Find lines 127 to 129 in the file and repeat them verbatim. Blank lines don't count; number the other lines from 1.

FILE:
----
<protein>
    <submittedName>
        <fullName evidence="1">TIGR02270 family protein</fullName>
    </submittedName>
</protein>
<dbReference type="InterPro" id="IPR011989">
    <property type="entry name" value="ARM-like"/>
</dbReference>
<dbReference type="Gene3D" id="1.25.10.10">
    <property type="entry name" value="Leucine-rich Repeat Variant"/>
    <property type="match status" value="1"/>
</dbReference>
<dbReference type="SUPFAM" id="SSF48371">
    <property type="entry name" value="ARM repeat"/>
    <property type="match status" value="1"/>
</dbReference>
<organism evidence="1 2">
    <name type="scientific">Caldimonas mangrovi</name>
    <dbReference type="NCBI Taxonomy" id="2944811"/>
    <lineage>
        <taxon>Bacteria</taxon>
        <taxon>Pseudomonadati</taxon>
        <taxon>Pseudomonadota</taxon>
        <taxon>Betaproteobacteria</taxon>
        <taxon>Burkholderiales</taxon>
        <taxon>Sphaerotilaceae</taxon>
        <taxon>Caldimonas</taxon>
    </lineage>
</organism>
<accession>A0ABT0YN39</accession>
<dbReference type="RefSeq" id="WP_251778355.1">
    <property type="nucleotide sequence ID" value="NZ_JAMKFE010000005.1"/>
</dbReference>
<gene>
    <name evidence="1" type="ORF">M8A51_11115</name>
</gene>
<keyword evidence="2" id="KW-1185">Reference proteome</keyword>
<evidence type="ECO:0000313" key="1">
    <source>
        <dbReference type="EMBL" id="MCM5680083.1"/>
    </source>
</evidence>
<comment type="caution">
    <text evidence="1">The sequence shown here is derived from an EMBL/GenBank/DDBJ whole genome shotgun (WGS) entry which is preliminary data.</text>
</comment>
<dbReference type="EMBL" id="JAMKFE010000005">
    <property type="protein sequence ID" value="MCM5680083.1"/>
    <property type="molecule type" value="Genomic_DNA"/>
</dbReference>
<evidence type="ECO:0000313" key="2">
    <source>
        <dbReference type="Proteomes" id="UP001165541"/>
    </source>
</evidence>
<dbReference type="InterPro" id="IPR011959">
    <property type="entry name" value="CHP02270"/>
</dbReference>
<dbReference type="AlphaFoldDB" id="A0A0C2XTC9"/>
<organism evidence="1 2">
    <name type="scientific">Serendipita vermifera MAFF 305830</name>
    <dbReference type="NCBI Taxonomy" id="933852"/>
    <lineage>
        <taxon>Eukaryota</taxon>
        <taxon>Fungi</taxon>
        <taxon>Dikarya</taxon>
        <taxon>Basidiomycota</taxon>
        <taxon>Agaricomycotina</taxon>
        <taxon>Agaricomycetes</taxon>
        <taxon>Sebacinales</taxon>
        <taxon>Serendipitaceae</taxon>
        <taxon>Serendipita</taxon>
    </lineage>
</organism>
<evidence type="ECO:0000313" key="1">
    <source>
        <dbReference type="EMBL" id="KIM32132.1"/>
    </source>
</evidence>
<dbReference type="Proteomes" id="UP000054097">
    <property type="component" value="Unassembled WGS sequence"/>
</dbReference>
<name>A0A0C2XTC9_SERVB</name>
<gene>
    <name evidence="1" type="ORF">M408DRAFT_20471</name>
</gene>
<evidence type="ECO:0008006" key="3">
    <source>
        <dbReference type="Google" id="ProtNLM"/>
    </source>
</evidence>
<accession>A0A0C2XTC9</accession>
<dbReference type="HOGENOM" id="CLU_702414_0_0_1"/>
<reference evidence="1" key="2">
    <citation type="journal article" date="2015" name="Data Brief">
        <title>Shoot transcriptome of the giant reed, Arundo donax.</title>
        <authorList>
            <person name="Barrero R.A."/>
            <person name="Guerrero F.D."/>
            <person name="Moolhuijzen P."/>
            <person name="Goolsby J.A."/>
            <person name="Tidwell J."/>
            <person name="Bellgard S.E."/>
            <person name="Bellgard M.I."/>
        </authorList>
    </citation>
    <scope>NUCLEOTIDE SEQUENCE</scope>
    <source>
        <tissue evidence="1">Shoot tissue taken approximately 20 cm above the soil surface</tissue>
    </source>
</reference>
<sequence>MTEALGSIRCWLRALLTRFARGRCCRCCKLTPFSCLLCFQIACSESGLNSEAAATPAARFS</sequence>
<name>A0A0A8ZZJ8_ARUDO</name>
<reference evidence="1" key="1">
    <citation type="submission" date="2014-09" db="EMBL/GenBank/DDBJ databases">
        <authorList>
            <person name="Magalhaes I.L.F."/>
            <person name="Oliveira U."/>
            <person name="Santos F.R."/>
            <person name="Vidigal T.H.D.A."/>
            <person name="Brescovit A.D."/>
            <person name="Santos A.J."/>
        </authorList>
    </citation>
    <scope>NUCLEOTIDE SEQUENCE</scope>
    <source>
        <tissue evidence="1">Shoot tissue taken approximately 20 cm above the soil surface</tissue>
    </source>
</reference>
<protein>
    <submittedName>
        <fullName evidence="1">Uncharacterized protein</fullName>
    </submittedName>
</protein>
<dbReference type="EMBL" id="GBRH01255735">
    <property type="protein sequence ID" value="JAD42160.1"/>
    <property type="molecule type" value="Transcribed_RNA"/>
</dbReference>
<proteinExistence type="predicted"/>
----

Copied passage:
    </source>
</reference>
<protein>